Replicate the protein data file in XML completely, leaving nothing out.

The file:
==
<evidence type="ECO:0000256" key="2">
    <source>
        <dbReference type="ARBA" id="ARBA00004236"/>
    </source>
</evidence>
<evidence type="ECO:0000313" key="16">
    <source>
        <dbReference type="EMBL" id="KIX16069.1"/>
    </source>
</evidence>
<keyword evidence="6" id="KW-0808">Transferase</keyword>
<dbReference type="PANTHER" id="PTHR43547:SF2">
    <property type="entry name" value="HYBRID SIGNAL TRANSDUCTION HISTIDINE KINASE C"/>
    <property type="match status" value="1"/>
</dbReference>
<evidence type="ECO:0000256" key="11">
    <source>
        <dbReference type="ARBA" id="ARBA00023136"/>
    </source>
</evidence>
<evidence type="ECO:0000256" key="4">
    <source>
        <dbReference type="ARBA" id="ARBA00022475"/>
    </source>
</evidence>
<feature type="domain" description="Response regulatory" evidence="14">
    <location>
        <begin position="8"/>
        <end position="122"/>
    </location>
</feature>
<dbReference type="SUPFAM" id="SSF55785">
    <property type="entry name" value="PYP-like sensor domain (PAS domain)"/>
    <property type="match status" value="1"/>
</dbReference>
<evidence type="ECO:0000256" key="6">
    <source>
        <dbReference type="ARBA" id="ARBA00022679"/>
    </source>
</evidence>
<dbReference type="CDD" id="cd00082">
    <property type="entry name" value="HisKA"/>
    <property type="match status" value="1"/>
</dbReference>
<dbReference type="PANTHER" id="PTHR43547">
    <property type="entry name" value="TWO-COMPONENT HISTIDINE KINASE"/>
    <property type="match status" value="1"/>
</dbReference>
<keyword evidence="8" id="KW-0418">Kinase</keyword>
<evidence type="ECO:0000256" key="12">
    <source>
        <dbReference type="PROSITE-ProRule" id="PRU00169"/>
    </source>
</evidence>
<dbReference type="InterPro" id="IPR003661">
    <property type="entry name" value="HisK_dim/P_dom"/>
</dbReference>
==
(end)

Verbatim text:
<evidence type="ECO:0000256" key="2">
    <source>
        <dbReference type="ARBA" id="ARBA00004236"/>
    </source>
</evidence>
<evidence type="ECO:0000313" key="16">
    <source>
        <dbReference type="EMBL" id="KIX16069.1"/>
    </source>
</evidence>
<keyword evidence="6" id="KW-0808">Transferase</keyword>
<dbReference type="PANTHER" id="PTHR43547:SF2">
    <property type="entry name" value="HYBRID SIGNAL TRANSDUCTION HISTIDINE KINASE C"/>
    <property type="match status" value="1"/>
</dbReference>
<evidence type="ECO:0000256" key="11">
    <source>
        <dbReference type="ARBA" id="ARBA00023136"/>
    </source>
</evidence>
<evidence type="ECO:0000256" key="4">
    <source>
        <dbReference type="ARBA" id="ARBA00022475"/>
    </source>
</evidence>
<feature type="domain" description="Response regulatory" evidence="14">
    <location>
        <begin position="8"/>
        <end position="122"/>
    </location>
</feature>
<dbReference type="SUPFAM" id="SSF55785">
    <property type="entry name" value="PYP-like sensor domain (PAS domain)"/>
    <property type="match status" value="1"/>
</dbReference>
<evidence type="ECO:0000256" key="6">
    <source>
        <dbReference type="ARBA" id="ARBA00022679"/>
    </source>
</evidence>
<dbReference type="CDD" id="cd00082">
    <property type="entry name" value="HisKA"/>
    <property type="match status" value="1"/>
</dbReference>
<dbReference type="PANTHER" id="PTHR43547">
    <property type="entry name" value="TWO-COMPONENT HISTIDINE KINASE"/>
    <property type="match status" value="1"/>
</dbReference>
<keyword evidence="8" id="KW-0418">Kinase</keyword>
<evidence type="ECO:0000256" key="12">
    <source>
        <dbReference type="PROSITE-ProRule" id="PRU00169"/>
    </source>
</evidence>
<dbReference type="InterPro" id="IPR003661">
    <property type="entry name" value="HisK_dim/P_dom"/>
</dbReference>